‘Day and night,’ repeated Kiki. ‘Ding-dong bell.’
  ‘She’s got ding-dong bell on the brain,’ said Jack. ‘There’s a small child next door who keepsreciting nursery rhymes, and Kiki listens and picks up bits of them. Yesterday she kept moaningabout “three blind mice,” today it’s “ding-dong bell.” Don’t know what it will be tomorrow.’
  ‘Humpy dumpy,’ said Kiki obligingly.
  ‘Humpty, dumpty,’ corrected Jack. ‘Not humpy dumpy.’
  ‘Humpy dumpy bumpy,’ said Kiki solemnly, and scratched her head with a claw. ‘Humpy,dumpy . . .’
  ‘All right, all right,’ said Jack. ‘Aunt Allie, can we go up at night with Bill? He’s coming to askyou tomorrow, so do say yes.’
  ‘I suppose I shall have to,’ said Mrs Mannering with a laugh. ‘You and Bill! So long as youdon’t go headlong into another awful adventure.’
  ‘Adventures aren’t awful,’ said Philip. ‘They are simply lovely!’
  ‘Not to the people who aren’t in them,’ said Mrs Mannering. ‘I feel quite ill sometimes when Ithink of the adventures you children have had. No more, please.’
  ‘All right. We won’t get into any more these summer holidays,’ said Lucy-Ann, giving her aunta hug. ‘We won’t worry you. I don’t want any more adventures anyhow. I’ve had enough.’
  ‘Well, if we do have another, we’ll leave you out of it, Lucy-Ann,’ said Dinah scornfully.
  ‘No, we won’t,’ said Philip, giving Dinah a poke7 in the back. ‘We can’t do without Lucy-Ann.’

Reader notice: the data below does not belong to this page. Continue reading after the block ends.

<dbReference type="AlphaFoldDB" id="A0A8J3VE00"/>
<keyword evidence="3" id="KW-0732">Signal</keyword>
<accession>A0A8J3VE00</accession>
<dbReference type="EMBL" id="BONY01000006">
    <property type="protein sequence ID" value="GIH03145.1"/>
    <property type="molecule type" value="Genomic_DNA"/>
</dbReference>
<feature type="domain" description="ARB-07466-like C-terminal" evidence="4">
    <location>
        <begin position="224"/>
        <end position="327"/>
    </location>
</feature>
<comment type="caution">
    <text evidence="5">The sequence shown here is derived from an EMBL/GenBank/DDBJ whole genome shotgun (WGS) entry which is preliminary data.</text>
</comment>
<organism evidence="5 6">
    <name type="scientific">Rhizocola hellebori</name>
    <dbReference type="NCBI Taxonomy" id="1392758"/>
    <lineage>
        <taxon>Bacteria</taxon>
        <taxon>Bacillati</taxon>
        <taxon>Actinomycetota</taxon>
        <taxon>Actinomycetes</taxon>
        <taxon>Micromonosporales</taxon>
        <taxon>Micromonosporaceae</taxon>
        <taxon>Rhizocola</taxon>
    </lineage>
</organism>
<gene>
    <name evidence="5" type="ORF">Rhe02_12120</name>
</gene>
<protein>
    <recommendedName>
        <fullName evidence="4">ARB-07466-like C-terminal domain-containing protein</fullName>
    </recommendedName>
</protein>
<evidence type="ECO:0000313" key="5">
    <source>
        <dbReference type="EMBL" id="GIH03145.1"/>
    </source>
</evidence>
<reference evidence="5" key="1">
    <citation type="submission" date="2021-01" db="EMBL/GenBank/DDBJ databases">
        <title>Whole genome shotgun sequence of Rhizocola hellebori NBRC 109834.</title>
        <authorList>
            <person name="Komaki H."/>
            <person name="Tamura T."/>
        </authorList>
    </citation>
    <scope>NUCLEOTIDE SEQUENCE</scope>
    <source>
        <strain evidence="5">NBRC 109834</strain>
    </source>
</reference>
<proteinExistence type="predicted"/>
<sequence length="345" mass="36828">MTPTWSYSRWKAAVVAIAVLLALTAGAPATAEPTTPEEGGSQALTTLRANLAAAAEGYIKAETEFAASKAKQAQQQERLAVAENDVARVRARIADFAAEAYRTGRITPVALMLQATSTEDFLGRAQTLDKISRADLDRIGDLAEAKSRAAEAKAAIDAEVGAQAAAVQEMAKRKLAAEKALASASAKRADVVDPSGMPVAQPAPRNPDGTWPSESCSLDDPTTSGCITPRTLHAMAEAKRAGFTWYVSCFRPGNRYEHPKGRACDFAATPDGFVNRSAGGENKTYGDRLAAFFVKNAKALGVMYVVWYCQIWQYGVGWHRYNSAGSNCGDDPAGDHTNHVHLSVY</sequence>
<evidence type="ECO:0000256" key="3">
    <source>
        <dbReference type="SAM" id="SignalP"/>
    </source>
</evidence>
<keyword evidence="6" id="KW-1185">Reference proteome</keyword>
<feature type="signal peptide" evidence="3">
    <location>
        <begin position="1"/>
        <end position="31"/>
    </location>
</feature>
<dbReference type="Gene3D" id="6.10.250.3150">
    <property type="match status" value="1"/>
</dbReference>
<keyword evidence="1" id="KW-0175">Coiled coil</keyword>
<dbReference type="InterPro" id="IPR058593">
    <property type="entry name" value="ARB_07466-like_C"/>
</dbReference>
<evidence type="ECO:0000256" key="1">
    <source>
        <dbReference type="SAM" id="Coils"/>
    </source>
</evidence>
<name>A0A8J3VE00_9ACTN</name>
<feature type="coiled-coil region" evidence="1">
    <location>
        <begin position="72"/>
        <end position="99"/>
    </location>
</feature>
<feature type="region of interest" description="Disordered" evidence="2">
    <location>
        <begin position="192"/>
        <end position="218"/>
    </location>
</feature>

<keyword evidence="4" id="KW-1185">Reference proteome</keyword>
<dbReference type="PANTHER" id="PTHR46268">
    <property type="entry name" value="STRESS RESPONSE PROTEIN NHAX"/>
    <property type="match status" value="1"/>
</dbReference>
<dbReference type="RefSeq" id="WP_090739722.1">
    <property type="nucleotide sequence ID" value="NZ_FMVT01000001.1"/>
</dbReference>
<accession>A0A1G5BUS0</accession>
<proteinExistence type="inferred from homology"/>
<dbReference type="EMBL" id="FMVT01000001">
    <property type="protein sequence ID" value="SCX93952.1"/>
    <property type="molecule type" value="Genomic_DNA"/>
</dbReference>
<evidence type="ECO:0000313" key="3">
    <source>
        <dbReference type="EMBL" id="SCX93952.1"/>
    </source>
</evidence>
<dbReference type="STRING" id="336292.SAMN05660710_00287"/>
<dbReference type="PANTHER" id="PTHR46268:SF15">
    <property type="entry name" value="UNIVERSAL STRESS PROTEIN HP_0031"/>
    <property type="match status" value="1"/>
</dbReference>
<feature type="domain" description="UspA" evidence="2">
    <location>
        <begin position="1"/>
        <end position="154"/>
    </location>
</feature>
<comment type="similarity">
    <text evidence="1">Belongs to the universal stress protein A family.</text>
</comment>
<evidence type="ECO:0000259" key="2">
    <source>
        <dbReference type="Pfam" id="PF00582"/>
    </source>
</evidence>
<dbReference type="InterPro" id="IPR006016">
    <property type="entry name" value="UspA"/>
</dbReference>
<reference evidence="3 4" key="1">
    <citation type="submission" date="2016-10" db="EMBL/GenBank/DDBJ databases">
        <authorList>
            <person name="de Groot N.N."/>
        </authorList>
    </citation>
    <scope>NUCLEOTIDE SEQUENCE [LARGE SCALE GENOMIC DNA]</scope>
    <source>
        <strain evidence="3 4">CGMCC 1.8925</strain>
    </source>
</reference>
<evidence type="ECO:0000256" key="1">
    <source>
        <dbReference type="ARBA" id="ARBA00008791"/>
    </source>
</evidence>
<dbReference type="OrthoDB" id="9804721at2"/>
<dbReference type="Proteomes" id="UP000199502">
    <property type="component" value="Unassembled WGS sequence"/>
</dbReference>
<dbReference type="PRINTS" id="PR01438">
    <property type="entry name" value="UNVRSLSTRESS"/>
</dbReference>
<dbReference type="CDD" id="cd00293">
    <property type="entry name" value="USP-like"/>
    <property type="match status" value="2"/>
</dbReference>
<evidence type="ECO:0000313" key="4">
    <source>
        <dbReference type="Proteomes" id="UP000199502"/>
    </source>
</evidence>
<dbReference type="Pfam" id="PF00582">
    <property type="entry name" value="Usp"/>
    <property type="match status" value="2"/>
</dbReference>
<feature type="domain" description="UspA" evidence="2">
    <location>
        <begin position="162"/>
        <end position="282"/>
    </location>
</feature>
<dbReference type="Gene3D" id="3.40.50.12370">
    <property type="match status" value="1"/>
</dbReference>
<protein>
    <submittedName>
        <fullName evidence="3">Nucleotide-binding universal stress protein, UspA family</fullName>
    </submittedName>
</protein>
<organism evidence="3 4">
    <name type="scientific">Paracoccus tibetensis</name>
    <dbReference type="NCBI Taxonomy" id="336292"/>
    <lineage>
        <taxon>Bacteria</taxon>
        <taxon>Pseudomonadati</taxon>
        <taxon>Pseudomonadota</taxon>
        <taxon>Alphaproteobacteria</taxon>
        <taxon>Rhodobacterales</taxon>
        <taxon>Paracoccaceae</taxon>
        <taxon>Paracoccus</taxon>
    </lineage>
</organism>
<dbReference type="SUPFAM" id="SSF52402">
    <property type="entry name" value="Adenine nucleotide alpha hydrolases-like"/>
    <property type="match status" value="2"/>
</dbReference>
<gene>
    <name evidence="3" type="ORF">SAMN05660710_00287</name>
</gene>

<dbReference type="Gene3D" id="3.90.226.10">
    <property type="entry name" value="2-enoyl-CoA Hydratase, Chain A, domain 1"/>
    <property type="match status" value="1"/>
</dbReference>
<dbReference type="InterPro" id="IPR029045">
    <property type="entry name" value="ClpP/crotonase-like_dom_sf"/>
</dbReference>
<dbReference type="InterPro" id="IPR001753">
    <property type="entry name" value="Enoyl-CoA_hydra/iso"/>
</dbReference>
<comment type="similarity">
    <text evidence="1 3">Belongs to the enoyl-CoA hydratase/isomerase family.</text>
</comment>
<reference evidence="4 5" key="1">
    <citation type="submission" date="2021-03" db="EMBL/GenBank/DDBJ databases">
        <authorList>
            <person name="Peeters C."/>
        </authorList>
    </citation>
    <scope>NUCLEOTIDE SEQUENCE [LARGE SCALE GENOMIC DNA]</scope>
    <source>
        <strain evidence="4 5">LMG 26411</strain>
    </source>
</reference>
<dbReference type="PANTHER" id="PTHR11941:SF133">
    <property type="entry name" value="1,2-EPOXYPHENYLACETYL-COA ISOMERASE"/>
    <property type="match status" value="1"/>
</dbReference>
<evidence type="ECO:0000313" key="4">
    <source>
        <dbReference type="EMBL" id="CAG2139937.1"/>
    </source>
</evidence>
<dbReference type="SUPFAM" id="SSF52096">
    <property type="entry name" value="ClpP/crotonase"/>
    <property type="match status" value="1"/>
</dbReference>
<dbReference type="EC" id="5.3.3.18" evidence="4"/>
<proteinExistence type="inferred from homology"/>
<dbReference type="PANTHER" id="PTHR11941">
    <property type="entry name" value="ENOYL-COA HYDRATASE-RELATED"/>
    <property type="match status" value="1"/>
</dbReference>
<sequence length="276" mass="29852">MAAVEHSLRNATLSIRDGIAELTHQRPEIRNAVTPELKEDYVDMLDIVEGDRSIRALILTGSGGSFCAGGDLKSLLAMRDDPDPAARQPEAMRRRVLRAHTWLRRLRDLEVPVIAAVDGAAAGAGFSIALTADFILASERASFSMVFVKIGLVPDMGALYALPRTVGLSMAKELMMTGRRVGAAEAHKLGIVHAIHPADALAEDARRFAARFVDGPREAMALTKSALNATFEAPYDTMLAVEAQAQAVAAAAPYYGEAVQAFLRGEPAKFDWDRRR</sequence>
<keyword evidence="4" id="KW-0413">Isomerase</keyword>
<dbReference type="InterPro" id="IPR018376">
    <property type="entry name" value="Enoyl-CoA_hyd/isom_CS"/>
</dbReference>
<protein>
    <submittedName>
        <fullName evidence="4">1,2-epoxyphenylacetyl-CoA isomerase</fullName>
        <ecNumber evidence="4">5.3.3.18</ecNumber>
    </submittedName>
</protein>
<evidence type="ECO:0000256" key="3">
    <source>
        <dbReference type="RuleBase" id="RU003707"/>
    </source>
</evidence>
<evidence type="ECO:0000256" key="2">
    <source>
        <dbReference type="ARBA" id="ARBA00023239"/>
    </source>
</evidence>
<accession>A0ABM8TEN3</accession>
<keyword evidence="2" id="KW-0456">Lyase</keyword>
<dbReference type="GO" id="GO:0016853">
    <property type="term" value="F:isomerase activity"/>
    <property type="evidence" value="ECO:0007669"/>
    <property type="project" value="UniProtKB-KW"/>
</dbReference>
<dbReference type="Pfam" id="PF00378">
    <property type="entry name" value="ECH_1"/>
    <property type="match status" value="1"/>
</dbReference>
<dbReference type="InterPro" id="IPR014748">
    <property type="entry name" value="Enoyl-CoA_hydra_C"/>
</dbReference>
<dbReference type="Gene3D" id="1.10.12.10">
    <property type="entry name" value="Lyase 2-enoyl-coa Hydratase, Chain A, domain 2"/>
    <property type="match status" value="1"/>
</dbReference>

‘Now, don’t quarrel, you two,’ said Mrs Mannering, foreseeing one of their everlastingsquabbles boiling up. ‘You’re tired now, all of you, after such a lot of excitement. Go and dosomething quiet till supper time.’
  ‘Sing for your supper,’ put in Kiki. The children laughed.
  ‘You’re an idiot, Kiki,’ said Jack affectionately. ‘Did you miss us today? Well, I was scared youmight fly out of the aeroplane in fright, if we took you. But I expect you’d have been quite asensible old bird, wouldn’t you, and sat on my shoulder all the time?’
  Kiki pecked lovingly at Jack’s ear, and made a crooning noise. She sat as close to him as shecould. The children began to talk about their exciting day.
  ‘Wasn’t it lovely going to the aerodrome and getting in on our passes, and walking up to Billjust as if we were grown-ups?’ said Philip. ‘And golly, wasn’t Bill’s aeroplane fine?’
  ‘I didn’t think it would be so big,’ said Lucy-Ann. ‘You know, it was funny – I sort of held mybreath when we started off, thinking I’d get a funny feeling when we left the ground, like I do in alift – and I never even knew when the wheels left the runway and we were in the air! I got quite ashock when I looked down and saw we were over the housetops.’